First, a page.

In discussions of Southern culture, mythic terms like “the land” and “landscape” come up often. Where these terms are usually used in narratives about utilitarian concerns (agricultural, hunting) or about sentimentalized places (family homes), Hettich’s essay discusses the landscape in other terms – naturalistic, environmental, poetic – thus examining it as itself and in relation to life in ways that are less pragmatic.

by Michael Hettich 

“He found himself listening, listening, aware of how some shapes in the darkness emitted low sounds like breathing . . .” – WS Merwin

My heartbeat and breath keep me thinking about time as I climb up through the woods along an old path that might have been a road once, too narrow to be a logging road but carefully leveled and banked, to the source of the small creek that runs through our property. Here a faint spring seeps out of the hill’s flank in a trickle that disappears under fallen leaves, to emerge a few yards further down the slope, gurgling contentedly. Though still a mere trickle, it’s now a trickle with purpose, dripping and flowing across stones and boulders, washing pebbles and soil down into pools below. These rainy mountains ooze water in all seasons; dribbles sing along every ridge we bushwhack, every trail we climb. A bit further down, the true creek starts to swell—gurgling pools and tiny waterfalls. Salamanders slink and glow amid rhododendron hells where the sun can’t penetrate, ever. The humid air is pungent with rotting leaves, moss, wet stones and muck. By the time the creek has flowed past the small wading-place we’ve cleared, it’s a chilly sheet of shallow gleaming that chortles in different voices according to the weather.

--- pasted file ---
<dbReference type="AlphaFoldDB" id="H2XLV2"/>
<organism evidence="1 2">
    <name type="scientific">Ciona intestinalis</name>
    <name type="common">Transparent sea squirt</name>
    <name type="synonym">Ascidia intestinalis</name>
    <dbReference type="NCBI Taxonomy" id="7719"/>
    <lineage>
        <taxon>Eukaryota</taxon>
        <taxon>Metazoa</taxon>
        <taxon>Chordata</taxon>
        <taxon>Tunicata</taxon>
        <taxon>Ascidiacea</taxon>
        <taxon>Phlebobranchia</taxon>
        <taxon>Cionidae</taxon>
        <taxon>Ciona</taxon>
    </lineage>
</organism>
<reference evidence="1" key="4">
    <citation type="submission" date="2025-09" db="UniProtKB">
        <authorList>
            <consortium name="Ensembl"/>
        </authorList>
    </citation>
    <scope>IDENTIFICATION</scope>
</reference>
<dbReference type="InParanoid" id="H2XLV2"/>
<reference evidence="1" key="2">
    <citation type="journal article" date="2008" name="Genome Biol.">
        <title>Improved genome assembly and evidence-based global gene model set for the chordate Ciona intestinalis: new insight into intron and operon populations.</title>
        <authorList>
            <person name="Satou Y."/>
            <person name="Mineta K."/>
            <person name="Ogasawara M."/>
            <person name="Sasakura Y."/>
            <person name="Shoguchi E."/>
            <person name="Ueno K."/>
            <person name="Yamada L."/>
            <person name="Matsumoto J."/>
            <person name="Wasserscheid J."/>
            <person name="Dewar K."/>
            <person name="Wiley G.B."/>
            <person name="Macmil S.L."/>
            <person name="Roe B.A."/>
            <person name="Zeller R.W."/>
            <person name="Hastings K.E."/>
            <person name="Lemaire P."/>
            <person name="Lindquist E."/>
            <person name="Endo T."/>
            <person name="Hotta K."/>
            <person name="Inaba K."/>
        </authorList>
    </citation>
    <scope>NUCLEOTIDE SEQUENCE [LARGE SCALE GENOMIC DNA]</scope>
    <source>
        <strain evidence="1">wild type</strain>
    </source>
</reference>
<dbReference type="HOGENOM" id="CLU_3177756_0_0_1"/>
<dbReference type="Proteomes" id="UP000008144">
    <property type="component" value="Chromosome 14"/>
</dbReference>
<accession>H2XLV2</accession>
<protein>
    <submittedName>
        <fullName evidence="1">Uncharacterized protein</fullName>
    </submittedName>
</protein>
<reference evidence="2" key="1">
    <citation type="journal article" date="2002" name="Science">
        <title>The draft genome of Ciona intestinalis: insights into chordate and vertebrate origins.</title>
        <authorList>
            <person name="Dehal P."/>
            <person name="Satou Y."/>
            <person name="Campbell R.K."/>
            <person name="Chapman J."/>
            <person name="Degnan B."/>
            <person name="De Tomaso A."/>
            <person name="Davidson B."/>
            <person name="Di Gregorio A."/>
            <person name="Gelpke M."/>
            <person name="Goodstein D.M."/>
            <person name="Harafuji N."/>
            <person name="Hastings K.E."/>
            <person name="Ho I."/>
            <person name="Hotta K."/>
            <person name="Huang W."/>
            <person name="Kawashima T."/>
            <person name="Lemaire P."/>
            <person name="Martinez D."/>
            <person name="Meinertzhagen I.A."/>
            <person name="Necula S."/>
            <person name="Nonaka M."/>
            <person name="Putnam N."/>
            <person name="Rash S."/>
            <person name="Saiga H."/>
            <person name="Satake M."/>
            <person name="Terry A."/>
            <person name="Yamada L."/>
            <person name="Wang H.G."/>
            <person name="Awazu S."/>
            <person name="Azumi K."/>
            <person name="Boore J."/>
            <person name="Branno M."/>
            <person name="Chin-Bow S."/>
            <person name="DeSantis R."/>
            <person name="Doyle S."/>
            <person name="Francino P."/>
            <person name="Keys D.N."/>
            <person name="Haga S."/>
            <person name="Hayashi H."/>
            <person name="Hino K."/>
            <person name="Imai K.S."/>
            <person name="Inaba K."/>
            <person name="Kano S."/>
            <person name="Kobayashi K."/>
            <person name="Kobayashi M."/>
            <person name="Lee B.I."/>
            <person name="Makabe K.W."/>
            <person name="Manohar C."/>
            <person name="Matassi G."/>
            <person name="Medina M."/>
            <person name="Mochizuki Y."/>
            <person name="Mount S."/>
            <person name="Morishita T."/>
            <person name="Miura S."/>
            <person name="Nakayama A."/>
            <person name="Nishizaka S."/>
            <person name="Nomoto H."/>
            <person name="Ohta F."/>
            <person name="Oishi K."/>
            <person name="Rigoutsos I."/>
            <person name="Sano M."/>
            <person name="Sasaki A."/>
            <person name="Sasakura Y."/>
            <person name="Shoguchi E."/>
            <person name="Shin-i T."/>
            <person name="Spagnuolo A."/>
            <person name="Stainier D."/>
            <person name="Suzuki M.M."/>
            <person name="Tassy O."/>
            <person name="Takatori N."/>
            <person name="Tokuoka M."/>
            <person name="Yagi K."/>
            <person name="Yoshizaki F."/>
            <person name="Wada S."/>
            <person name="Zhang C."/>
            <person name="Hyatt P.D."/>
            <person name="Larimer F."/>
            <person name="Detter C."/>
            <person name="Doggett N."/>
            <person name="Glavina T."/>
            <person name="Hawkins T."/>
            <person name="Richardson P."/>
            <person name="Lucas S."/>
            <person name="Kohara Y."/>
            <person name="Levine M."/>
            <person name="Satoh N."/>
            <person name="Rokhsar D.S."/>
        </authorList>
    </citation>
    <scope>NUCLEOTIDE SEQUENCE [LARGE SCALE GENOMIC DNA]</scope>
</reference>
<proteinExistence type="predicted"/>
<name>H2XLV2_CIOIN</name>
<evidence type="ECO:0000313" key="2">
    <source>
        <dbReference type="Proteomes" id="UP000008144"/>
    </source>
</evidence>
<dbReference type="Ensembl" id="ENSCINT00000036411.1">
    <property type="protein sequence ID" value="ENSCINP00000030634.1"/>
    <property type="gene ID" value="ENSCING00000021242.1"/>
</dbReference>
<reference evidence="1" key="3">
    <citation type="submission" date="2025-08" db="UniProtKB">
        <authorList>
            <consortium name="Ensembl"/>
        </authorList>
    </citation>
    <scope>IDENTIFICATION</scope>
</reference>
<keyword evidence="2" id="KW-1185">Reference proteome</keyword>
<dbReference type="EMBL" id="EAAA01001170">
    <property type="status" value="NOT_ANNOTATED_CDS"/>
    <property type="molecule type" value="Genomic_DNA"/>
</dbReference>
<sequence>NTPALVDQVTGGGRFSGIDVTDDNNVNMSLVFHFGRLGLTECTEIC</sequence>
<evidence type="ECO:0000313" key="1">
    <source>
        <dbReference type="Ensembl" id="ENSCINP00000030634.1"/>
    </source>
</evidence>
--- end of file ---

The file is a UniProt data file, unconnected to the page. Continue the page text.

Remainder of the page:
At the bottom of our property, another little creek merges with ours, and they tumble as one alongside the dirt road, meeting other creeks along the way; this bigger creek, Ferguson Branch, wends its way past a trailer park and a meadow where horses graze, then under a well-travelled thoroughfare and highway where it meets the Swannanoa River, which flows beside a park with waist-deep pools and little beaches where we sometimes take a dip. Though it’s called “river,” here it’s really just a glorified stream; it dances with joy, like a child. 

In twenty miles or so, the Swannanoa turns muddy as it meets the French Broad, the commercial lifeblood of this region in the days when these mountains were heavily logged. The French Broad flows west, into Tennessee, where it meets the Tennessee River, which flows into the Ohio and then the Mississippi, which flows down into the Gulf of Mexico.  

The French Broad is at least 300 million years old, which makes it the third-oldest river in the world. 

The Mississippi River meets the Gulf of Mexico some 100 miles south of New Orleans. By then of course the water from our little creek, which has travelled at least 1000 miles, has been lost in the tumult of that ever-larger flow.

How many miles does a human heart pump its blood in a lifetime, keeping us humming with the light we call ourselves?

Imagine all those waterfalls and eddies, all that shimmering life.